But why – when Mario has been associated with so many different places and wins around the world –does Maranello stand out in particular? To find the answer to that question, you need to go back to 1982.
Tragedy and triumph
In 1982, Ferrari was hit by a series of tragedies. In May, their beloved Canadian driver Gilles Villeneuve lost his life in the build-up to the Belgian Grand Prix. Three months later, a sickening accident in the wet in Germany shattered the legs of his team mate Didier Pironi. For Monza, Ferrari’s home race, Enzo Ferrari got on the phone to his American friend. The local squad desperately needed a good news story in the build-up to the Italian Grand Prix. Mario arrived by plane from the United States, landing at Milan Malpensa airport early on the Monday before the race. He drove to Maranello for a seat fitting and did a few laps of Ferrari’s famous test track: Fiorano. At a local restaurant, he tucked into tortellini, salami, and two glasses of red wine. Then he was back in the car and set the fastest-ever lap of Fiorano in the afternoon. On Tuesday morning he borrowed a powerful motorbike from a friend and took the scenic route to Monza with his wife, enjoying a day off to absorb the beautiful Italian countryside.
He arrived in Monza refreshed and relaxed, duly passed his medical, and then stuck the car on pole position on Saturday. The crowd went wild. The actual race didn’t go so well due to technical problems but it really didn’t matter. Another chapter of Andretti motorsport history had already been written.
Back to Maranello
So it felt somewhat special to be making the same journey to Maranello that Mario had made nearly 40 years earlier (albeit from England rather than America) – and no doubt a few times before then as well. Mario was always a favoured son at Maranello – which is why Enzo Ferrari had called him in their time of need – so there was a sense of bringing this watch home.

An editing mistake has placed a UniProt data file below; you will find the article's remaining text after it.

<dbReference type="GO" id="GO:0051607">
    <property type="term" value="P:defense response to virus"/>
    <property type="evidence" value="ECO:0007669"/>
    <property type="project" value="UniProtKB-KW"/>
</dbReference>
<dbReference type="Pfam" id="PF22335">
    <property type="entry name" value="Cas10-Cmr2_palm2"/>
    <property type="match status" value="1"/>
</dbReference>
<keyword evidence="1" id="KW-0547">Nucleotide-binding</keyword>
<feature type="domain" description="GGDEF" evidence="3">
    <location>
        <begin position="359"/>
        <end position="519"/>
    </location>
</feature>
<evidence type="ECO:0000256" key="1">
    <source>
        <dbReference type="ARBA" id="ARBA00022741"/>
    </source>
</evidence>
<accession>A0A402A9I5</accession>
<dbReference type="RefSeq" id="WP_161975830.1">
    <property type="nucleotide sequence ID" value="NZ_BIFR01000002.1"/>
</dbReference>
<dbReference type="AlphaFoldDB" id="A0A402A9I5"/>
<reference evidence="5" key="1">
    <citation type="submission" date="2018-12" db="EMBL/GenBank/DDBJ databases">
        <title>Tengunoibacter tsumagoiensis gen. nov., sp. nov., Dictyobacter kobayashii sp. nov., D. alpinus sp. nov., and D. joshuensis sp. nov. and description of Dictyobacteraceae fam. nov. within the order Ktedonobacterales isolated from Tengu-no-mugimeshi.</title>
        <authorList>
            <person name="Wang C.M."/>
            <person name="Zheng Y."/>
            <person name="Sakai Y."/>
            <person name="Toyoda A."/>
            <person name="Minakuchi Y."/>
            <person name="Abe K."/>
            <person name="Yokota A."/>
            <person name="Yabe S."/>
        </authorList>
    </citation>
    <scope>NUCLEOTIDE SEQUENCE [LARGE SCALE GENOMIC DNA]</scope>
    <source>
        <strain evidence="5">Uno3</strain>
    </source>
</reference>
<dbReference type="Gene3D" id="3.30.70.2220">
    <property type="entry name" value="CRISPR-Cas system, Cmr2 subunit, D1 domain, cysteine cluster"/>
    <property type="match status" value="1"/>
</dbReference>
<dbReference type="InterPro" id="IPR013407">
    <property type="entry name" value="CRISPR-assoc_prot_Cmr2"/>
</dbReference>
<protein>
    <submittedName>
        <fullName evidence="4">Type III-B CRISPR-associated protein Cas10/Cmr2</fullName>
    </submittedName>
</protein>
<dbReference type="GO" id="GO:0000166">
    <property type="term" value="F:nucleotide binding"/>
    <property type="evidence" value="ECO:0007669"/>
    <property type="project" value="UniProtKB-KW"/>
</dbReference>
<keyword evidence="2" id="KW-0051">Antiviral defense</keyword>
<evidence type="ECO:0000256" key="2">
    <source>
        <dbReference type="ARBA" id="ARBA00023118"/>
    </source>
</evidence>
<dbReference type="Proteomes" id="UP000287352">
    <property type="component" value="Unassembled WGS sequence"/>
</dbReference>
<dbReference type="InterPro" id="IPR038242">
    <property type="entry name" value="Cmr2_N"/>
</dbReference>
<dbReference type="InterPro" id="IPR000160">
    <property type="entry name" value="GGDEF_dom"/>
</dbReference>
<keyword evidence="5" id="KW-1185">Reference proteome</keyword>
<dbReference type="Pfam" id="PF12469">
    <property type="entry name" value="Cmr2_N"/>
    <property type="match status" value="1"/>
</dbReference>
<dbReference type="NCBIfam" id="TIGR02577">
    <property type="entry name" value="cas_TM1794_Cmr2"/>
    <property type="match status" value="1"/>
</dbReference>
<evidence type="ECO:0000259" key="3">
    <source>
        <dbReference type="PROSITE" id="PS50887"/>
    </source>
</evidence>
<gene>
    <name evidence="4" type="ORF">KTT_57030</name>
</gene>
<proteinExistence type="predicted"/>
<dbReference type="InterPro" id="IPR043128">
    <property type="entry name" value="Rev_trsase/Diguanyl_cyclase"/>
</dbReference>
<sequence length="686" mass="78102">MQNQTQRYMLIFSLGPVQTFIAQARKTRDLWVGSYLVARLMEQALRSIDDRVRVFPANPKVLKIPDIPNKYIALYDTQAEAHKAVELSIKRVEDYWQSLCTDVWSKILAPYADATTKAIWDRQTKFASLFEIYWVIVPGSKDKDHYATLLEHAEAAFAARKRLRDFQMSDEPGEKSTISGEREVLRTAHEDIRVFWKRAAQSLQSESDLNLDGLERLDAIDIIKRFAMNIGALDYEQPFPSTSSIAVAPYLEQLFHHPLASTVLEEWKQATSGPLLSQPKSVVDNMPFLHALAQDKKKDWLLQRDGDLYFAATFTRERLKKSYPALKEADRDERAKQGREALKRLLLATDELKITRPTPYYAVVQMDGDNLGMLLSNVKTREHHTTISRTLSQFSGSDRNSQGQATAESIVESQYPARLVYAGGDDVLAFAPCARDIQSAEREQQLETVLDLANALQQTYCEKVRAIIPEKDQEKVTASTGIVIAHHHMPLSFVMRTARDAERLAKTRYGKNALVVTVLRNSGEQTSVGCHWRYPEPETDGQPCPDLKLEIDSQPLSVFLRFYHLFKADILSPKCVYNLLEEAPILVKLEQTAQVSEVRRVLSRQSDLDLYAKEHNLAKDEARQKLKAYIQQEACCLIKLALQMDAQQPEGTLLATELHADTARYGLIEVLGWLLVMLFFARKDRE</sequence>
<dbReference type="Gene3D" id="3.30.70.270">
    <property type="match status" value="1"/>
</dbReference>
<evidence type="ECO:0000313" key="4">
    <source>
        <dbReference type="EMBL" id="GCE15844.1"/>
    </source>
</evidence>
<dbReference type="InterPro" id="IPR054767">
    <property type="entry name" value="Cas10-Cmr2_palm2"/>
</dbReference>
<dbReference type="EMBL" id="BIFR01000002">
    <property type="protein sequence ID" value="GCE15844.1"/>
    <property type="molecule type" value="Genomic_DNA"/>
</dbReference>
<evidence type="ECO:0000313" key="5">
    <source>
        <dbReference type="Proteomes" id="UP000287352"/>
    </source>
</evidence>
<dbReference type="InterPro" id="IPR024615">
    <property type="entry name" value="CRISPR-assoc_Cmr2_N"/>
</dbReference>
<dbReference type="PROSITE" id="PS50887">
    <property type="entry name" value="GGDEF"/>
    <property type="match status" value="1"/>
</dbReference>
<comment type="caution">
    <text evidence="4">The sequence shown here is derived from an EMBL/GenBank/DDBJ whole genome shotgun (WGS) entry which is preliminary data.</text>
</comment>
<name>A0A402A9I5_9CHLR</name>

The area around Maranello is well-known for gastronomy, and a visit to the town isn’t complete without a trip to the celebrated Montana restaurant: a shrine to all Ferrari drivers – and pasta-eaters. Sitting down to lunch close to Enzo Ferrari’s favourite table, the Yema drew plenty of admiring glances. Incredible how a watch that was born to race feels equally comfortable on dining duties.
What a man, what a story, what a trip.
Replacement watch strap for the Yema Andretti Watch
The Yema Andretti edition comes fitted to a metal Milanese mesh-style bracelet. This look really hits home the purposeful side of the piece, however, with a few different strap options, we can really transform this watch. Let's take a look at some options.
Radstock Racing Style Genuine Leather Watch Strap in Vintage BrownThere are a few different straps that pair well with this watch: first and foremost the Radstock Racing strap, which reflects the automotive heritage of the Andretti watch perfectly, especially in vintage black.
ZULUDIVER Padded Tropical Rubber Watch Strap
Alternatively, for a different look, we have the ZULUDIVER Padded Tropical strap, which gives the Andretti a more contemporary twist, with a strap that’s very easy to care for and more than capable of shrugging off scratches.
Dulas Vintage Genuine Leather in Light Brown
Finally, how about the Dulas Vintage Leather strap? This gives a classy and timeless look with its origins in the 1950s, adding the benefit of being quick-release. It gives the Andretti a more formal look for indoor occasions as well.In conclusion, this is a watch that truly stands out from the crowd, that’s so practical and comfortable to wear. Driving back from Maranello, there’s a useful lume, which Mario might even have made use of if he ever took his watch to Le Mans (a race that he took part in nine times and won once, in 1995).